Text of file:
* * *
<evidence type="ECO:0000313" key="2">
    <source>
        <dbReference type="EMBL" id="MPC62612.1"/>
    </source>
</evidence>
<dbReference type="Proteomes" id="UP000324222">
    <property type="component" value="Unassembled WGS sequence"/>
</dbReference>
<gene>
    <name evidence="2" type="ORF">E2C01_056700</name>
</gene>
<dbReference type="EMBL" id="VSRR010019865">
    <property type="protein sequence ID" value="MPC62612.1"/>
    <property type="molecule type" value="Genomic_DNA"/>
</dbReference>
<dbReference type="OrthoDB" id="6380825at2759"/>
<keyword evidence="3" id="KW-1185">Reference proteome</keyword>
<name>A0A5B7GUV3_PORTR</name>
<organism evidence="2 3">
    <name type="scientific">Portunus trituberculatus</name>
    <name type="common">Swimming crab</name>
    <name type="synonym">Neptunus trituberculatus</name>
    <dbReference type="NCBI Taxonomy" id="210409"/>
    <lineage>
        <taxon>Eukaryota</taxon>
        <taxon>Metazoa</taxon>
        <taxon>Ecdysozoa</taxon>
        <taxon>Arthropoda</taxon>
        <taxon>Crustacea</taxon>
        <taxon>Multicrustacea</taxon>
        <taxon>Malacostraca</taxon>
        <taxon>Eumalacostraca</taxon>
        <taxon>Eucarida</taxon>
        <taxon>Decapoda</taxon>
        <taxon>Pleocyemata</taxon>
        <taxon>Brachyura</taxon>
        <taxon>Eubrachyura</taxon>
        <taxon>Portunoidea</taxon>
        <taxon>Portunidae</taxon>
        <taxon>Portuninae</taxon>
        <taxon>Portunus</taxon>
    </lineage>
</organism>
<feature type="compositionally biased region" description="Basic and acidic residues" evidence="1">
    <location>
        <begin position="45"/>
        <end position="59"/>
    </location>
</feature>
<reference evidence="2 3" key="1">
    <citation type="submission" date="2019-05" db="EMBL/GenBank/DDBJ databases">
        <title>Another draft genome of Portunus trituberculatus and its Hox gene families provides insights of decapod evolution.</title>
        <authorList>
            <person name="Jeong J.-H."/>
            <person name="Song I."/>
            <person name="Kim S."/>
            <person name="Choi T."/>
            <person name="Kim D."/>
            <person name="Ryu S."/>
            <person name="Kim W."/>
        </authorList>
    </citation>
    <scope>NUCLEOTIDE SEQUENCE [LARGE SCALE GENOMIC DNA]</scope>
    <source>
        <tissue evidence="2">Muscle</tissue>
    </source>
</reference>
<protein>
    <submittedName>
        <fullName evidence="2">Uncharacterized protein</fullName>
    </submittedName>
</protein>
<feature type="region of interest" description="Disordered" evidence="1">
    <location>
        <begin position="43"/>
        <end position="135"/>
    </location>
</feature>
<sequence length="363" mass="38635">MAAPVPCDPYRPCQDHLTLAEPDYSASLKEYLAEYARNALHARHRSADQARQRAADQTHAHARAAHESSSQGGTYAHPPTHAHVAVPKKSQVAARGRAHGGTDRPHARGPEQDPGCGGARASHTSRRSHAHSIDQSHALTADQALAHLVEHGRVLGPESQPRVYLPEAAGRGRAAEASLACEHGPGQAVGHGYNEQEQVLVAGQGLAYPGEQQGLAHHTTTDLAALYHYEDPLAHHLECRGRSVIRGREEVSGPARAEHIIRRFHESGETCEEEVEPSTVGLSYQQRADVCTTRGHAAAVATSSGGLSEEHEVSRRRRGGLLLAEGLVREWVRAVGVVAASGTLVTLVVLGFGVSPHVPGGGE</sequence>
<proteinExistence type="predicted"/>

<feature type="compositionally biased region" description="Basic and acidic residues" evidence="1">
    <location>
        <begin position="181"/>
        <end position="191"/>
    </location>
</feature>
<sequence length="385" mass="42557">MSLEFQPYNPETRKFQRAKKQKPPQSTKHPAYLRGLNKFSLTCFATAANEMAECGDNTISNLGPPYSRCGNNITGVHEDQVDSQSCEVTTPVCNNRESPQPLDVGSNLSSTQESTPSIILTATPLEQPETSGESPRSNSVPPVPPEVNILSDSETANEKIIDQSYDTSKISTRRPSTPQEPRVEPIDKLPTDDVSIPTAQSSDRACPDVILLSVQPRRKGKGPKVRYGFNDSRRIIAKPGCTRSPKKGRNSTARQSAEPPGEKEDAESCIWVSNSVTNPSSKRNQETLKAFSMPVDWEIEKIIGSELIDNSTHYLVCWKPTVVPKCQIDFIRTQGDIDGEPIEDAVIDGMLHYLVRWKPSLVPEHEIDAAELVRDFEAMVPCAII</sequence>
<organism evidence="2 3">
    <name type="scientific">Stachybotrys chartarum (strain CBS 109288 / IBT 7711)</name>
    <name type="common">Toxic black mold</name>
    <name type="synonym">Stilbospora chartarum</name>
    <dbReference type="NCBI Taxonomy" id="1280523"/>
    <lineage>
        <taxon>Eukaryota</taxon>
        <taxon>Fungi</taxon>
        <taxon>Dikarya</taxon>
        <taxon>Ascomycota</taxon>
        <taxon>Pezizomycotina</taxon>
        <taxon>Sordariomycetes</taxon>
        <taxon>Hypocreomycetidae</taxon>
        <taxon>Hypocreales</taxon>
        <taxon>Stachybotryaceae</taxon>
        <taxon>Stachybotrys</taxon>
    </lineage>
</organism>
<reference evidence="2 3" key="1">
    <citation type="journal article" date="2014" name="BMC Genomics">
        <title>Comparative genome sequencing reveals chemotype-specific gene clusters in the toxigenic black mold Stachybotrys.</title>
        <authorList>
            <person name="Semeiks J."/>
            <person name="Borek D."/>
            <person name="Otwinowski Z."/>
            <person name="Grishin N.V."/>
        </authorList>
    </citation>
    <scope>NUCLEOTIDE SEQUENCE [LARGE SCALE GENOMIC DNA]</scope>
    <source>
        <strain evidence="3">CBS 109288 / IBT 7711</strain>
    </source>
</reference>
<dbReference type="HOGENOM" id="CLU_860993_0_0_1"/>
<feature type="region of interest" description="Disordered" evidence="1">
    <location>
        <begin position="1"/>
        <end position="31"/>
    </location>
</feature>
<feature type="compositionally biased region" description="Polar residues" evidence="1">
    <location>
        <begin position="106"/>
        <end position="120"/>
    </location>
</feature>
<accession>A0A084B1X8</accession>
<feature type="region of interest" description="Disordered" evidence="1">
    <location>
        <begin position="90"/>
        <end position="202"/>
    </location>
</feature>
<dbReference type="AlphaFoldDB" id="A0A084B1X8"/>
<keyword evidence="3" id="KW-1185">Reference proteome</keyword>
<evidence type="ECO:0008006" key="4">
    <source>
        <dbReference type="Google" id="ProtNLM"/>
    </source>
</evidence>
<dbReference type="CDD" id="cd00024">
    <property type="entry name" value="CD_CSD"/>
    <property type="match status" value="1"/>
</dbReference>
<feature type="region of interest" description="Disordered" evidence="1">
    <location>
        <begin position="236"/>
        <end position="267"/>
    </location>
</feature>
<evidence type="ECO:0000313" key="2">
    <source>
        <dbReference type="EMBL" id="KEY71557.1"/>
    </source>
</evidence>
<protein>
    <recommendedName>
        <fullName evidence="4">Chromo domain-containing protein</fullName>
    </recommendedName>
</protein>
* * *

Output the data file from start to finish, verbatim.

<evidence type="ECO:0000313" key="2">
    <source>
        <dbReference type="EMBL" id="MPC62612.1"/>
    </source>
</evidence>
<dbReference type="Proteomes" id="UP000324222">
    <property type="component" value="Unassembled WGS sequence"/>
</dbReference>
<gene>
    <name evidence="2" type="ORF">E2C01_056700</name>
</gene>
<dbReference type="EMBL" id="VSRR010019865">
    <property type="protein sequence ID" value="MPC62612.1"/>
    <property type="molecule type" value="Genomic_DNA"/>
</dbReference>
<dbReference type="OrthoDB" id="6380825at2759"/>
<keyword evidence="3" id="KW-1185">Reference proteome</keyword>
<name>A0A5B7GUV3_PORTR</name>
<organism evidence="2 3">
    <name type="scientific">Portunus trituberculatus</name>
    <name type="common">Swimming crab</name>
    <name type="synonym">Neptunus trituberculatus</name>
    <dbReference type="NCBI Taxonomy" id="210409"/>
    <lineage>
        <taxon>Eukaryota</taxon>
        <taxon>Metazoa</taxon>
        <taxon>Ecdysozoa</taxon>
        <taxon>Arthropoda</taxon>
        <taxon>Crustacea</taxon>
        <taxon>Multicrustacea</taxon>
        <taxon>Malacostraca</taxon>
        <taxon>Eumalacostraca</taxon>
        <taxon>Eucarida</taxon>
        <taxon>Decapoda</taxon>
        <taxon>Pleocyemata</taxon>
        <taxon>Brachyura</taxon>
        <taxon>Eubrachyura</taxon>
        <taxon>Portunoidea</taxon>
        <taxon>Portunidae</taxon>
        <taxon>Portuninae</taxon>
        <taxon>Portunus</taxon>
    </lineage>
</organism>
<feature type="compositionally biased region" description="Basic and acidic residues" evidence="1">
    <location>
        <begin position="45"/>
        <end position="59"/>
    </location>
</feature>
<reference evidence="2 3" key="1">
    <citation type="submission" date="2019-05" db="EMBL/GenBank/DDBJ databases">
        <title>Another draft genome of Portunus trituberculatus and its Hox gene families provides insights of decapod evolution.</title>
        <authorList>
            <person name="Jeong J.-H."/>
            <person name="Song I."/>
            <person name="Kim S."/>
            <person name="Choi T."/>
            <person name="Kim D."/>
            <person name="Ryu S."/>
            <person name="Kim W."/>
        </authorList>
    </citation>
    <scope>NUCLEOTIDE SEQUENCE [LARGE SCALE GENOMIC DNA]</scope>
    <source>
        <tissue evidence="2">Muscle</tissue>
    </source>
</reference>
<protein>
    <submittedName>
        <fullName evidence="2">Uncharacterized protein</fullName>
    </submittedName>
</protein>
<feature type="region of interest" description="Disordered" evidence="1">
    <location>
        <begin position="43"/>
        <end position="135"/>
    </location>
</feature>
<sequence length="363" mass="38635">MAAPVPCDPYRPCQDHLTLAEPDYSASLKEYLAEYARNALHARHRSADQARQRAADQTHAHARAAHESSSQGGTYAHPPTHAHVAVPKKSQVAARGRAHGGTDRPHARGPEQDPGCGGARASHTSRRSHAHSIDQSHALTADQALAHLVEHGRVLGPESQPRVYLPEAAGRGRAAEASLACEHGPGQAVGHGYNEQEQVLVAGQGLAYPGEQQGLAHHTTTDLAALYHYEDPLAHHLECRGRSVIRGREEVSGPARAEHIIRRFHESGETCEEEVEPSTVGLSYQQRADVCTTRGHAAAVATSSGGLSEEHEVSRRRRGGLLLAEGLVREWVRAVGVVAASGTLVTLVVLGFGVSPHVPGGGE</sequence>
<proteinExistence type="predicted"/>

<feature type="compositionally biased region" description="Basic and acidic residues" evidence="1">
    <location>
        <begin position="181"/>
        <end position="191"/>
    </location>
</feature>
<sequence length="385" mass="42557">MSLEFQPYNPETRKFQRAKKQKPPQSTKHPAYLRGLNKFSLTCFATAANEMAECGDNTISNLGPPYSRCGNNITGVHEDQVDSQSCEVTTPVCNNRESPQPLDVGSNLSSTQESTPSIILTATPLEQPETSGESPRSNSVPPVPPEVNILSDSETANEKIIDQSYDTSKISTRRPSTPQEPRVEPIDKLPTDDVSIPTAQSSDRACPDVILLSVQPRRKGKGPKVRYGFNDSRRIIAKPGCTRSPKKGRNSTARQSAEPPGEKEDAESCIWVSNSVTNPSSKRNQETLKAFSMPVDWEIEKIIGSELIDNSTHYLVCWKPTVVPKCQIDFIRTQGDIDGEPIEDAVIDGMLHYLVRWKPSLVPEHEIDAAELVRDFEAMVPCAII</sequence>
<organism evidence="2 3">
    <name type="scientific">Stachybotrys chartarum (strain CBS 109288 / IBT 7711)</name>
    <name type="common">Toxic black mold</name>
    <name type="synonym">Stilbospora chartarum</name>
    <dbReference type="NCBI Taxonomy" id="1280523"/>
    <lineage>
        <taxon>Eukaryota</taxon>
        <taxon>Fungi</taxon>
        <taxon>Dikarya</taxon>
        <taxon>Ascomycota</taxon>
        <taxon>Pezizomycotina</taxon>
        <taxon>Sordariomycetes</taxon>
        <taxon>Hypocreomycetidae</taxon>
        <taxon>Hypocreales</taxon>
        <taxon>Stachybotryaceae</taxon>
        <taxon>Stachybotrys</taxon>
    </lineage>
</organism>
<reference evidence="2 3" key="1">
    <citation type="journal article" date="2014" name="BMC Genomics">
        <title>Comparative genome sequencing reveals chemotype-specific gene clusters in the toxigenic black mold Stachybotrys.</title>
        <authorList>
            <person name="Semeiks J."/>
            <person name="Borek D."/>
            <person name="Otwinowski Z."/>
            <person name="Grishin N.V."/>
        </authorList>
    </citation>
    <scope>NUCLEOTIDE SEQUENCE [LARGE SCALE GENOMIC DNA]</scope>
    <source>
        <strain evidence="3">CBS 109288 / IBT 7711</strain>
    </source>
</reference>
<dbReference type="HOGENOM" id="CLU_860993_0_0_1"/>
<feature type="region of interest" description="Disordered" evidence="1">
    <location>
        <begin position="1"/>
        <end position="31"/>
    </location>
</feature>
<feature type="compositionally biased region" description="Polar residues" evidence="1">
    <location>
        <begin position="106"/>
        <end position="120"/>
    </location>
</feature>
<accession>A0A084B1X8</accession>
<feature type="region of interest" description="Disordered" evidence="1">
    <location>
        <begin position="90"/>
        <end position="202"/>
    </location>
</feature>
<dbReference type="AlphaFoldDB" id="A0A084B1X8"/>
<keyword evidence="3" id="KW-1185">Reference proteome</keyword>
<evidence type="ECO:0008006" key="4">
    <source>
        <dbReference type="Google" id="ProtNLM"/>
    </source>
</evidence>
<dbReference type="CDD" id="cd00024">
    <property type="entry name" value="CD_CSD"/>
    <property type="match status" value="1"/>
</dbReference>
<feature type="region of interest" description="Disordered" evidence="1">
    <location>
        <begin position="236"/>
        <end position="267"/>
    </location>
</feature>
<evidence type="ECO:0000313" key="2">
    <source>
        <dbReference type="EMBL" id="KEY71557.1"/>
    </source>
</evidence>
<protein>
    <recommendedName>
        <fullName evidence="4">Chromo domain-containing protein</fullName>
    </recommendedName>
</protein>